The farmhouse sink is arguably one of the most interesting new trends in kitchen design. Despite its historical and design connotations implying its use in a more rural setting, its simple and utilitarian design has allowed it to capture the eyes of more modern designers in recent years.
Its large and deep basin in particular is a notably eye-catching and useful feature for anyone who’s ever had to deal with large dishwashing jobs, which is why many new homeowners nowadays have been looking to getting the farmhouse design as their pick for this ever-important kitchen fixture.
One of the ways that these sink units are incorporated into kitchen designs is by having the countertop extend out of the counter and over the sink—a design known as overhang.
But how much overhang should you have? How much of it is safe? Find out all you need to know about this in this article.
What is a farmhouse sink?
A farmhouse sink is a kitchen sink style that is most recognizable by its very deep basin compared to the typical kitchen sink designs we see today.
As the name suggests, the farmhouse sink style had its start as an outdoor sink for rural and colonial style homes, where the large size and great depth was especially useful for washing large pots and pans, doing one’s laundry, and even bathing small children.
Modern farmhouse-type sinks are sold in a variety of materials, from sought-after porcelain whites to sophisticated marbles as well as more industrial metals like brass and steel. Regardless of the material choice, the prodigious size of these sinks guarantee that they will stand out in any kitchen, hence their popularity.
What is countertop overhang?
Countertop overhang is a design element in which part of your countertop extends beyond the edge of your counter to give you a bit more surface area and create some legroom underneath, as is the case in a kitchen island.
For a farmhouse sink, however, countertop overhang is usually done such that the countertop covers some or all of the lip of the sink. The reason for this is twofold; first, the overhang produces a seamless transition between the sink and the counter for a distinct look, and the extra material over the lip of the sink protects it from chips and cracks—perfect for the more fragile porcelain ones.
How much overhang should you have?
Now that we have all of the context that we need, we can now answer the big question: “How much countertop overhang should you have for your farmhouse sink?”
But as much as we would like to give you a direct number that you can follow, the best answer is that how much overhang you want depends on personal preference. The fact of the matter is that there is no fixed standard for countertop overhangs—they can be as short or as long as you want.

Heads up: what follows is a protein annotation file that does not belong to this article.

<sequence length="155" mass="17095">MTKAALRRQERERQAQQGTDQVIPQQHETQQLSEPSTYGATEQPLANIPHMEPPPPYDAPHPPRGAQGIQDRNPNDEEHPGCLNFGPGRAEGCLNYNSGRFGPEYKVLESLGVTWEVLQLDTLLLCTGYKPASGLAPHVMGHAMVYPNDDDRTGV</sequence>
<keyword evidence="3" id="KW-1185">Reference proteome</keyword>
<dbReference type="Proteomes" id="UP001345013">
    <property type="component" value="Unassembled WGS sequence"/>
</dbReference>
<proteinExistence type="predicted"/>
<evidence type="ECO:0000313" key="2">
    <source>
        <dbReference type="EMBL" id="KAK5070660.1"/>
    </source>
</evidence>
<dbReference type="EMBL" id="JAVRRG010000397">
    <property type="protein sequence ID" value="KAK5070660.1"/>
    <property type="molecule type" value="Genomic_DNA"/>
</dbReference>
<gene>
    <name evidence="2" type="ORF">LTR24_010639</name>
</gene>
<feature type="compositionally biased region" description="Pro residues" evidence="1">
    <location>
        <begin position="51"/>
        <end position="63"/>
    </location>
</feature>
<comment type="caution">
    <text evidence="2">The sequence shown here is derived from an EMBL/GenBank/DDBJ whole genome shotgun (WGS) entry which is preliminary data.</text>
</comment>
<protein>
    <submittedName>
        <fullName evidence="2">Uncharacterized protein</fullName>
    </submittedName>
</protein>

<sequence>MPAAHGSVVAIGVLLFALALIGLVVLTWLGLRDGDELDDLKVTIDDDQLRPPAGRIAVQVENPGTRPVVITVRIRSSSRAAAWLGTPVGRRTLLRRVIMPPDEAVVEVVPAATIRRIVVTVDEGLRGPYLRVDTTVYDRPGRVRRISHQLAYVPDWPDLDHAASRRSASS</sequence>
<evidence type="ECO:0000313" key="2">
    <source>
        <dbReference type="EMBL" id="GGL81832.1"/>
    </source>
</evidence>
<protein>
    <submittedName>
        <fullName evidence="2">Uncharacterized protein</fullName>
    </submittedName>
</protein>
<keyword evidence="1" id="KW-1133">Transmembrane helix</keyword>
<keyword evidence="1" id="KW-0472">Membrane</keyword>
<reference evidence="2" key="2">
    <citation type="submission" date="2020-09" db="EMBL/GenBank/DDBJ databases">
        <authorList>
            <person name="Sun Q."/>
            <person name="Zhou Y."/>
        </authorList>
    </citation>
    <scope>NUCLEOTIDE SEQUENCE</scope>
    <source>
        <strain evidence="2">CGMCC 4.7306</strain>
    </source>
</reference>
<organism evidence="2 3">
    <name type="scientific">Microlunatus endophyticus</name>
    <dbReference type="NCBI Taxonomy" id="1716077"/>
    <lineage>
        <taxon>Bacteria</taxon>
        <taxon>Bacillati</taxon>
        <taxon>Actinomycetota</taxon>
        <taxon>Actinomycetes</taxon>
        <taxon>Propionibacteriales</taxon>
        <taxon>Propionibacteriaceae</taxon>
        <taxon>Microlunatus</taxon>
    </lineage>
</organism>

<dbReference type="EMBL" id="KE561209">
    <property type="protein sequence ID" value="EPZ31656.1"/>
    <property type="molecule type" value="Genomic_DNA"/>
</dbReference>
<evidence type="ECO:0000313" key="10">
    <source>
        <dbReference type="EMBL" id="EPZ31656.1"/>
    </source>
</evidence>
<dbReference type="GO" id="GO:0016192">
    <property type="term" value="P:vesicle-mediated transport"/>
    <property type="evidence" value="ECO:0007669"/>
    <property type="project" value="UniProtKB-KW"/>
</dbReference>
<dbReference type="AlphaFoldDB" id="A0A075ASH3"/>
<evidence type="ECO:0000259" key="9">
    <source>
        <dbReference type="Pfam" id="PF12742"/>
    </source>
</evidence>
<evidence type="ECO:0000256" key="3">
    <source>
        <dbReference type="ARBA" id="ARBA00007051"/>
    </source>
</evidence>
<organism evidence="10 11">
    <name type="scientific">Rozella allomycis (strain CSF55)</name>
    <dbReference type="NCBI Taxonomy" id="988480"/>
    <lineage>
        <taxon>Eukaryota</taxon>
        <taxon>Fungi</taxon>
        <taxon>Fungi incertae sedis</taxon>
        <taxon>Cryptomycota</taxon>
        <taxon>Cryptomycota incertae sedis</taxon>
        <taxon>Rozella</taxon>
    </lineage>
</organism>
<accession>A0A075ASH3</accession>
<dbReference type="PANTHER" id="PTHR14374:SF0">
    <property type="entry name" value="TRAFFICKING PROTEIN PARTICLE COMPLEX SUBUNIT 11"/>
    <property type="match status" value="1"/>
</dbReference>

However, this does allow us to go into discussion about the types of overhang you can have on your farmhouse sink—this is what is called a countertop reveal.
As the name suggests, a countertop reveal is a design detail that indicates how much of your undermount sink is shown or “revealed” under the countertop surface. jerry speaking there are three types of countertop reveals that you can choose from, and we have handily listed all of them below to detail their individual benefits and drawbacks.
A positive reveal is one in which the countertop surface is cut in such a way that still exposes part of the lip of your farmhouse sink. You can try to visualize this as a “negative overhang”, since the countertop does not extend beyond the edge of the sink.
The positive reveal creates a step down effect that has its own distinct look and can be quite useful if you need to hang something—say, a large cutting board—across the length of the sink.
In terms of installation, the positive reveal is arguably the easiest of the three thanks to the fact that the countertop has a lot more leeway in terms of fit tolerance, which means the cutaway of the countertop does not need to be as precise.
Where the positive review opens up to show a bit of the sinks outer rim, the negative reveal extends out over the entire outer edge of the sink and even covers part of the inside basin—in other words, a countertop overhang. And the length of it can vary anywhere between as little as a quarter inch to as much as 2 inches over the edge.
The result of a negative reveal is a very distinct and clean look that is also relatively easy to achieve since, like the positive reveal, the countertop does not need to be cut to a very precise measurement.
However, the overhanging does create an underside space on your countertop material that can gather food scraps, dirt, and other debris. Naturally you will want to clean this out every so often.
Flush / Zero Reveals
The zero reveal could also be thought of as a “zero overhang”, in which the edge of the countertop is cut in such a way that it is flush with the edge of the basin of your farmhouse sink.
With proper execution, the zero reveal will produce a seamless edge that cleanly transitions from the countertop to the sink. The distinctly eye-catching look makes this option the most sought after by most homeowners.
Of the three types of overhang lengths we’ve looked at, having it flush with your farmhouse sink is by far the most difficult to pull off as workers will need to cut the countertop down to the exact measurements of your sink. As such, the installation process will take both a lot of time and a lot of effort, as it involves sanding and grinding the counter material down to the perfect size.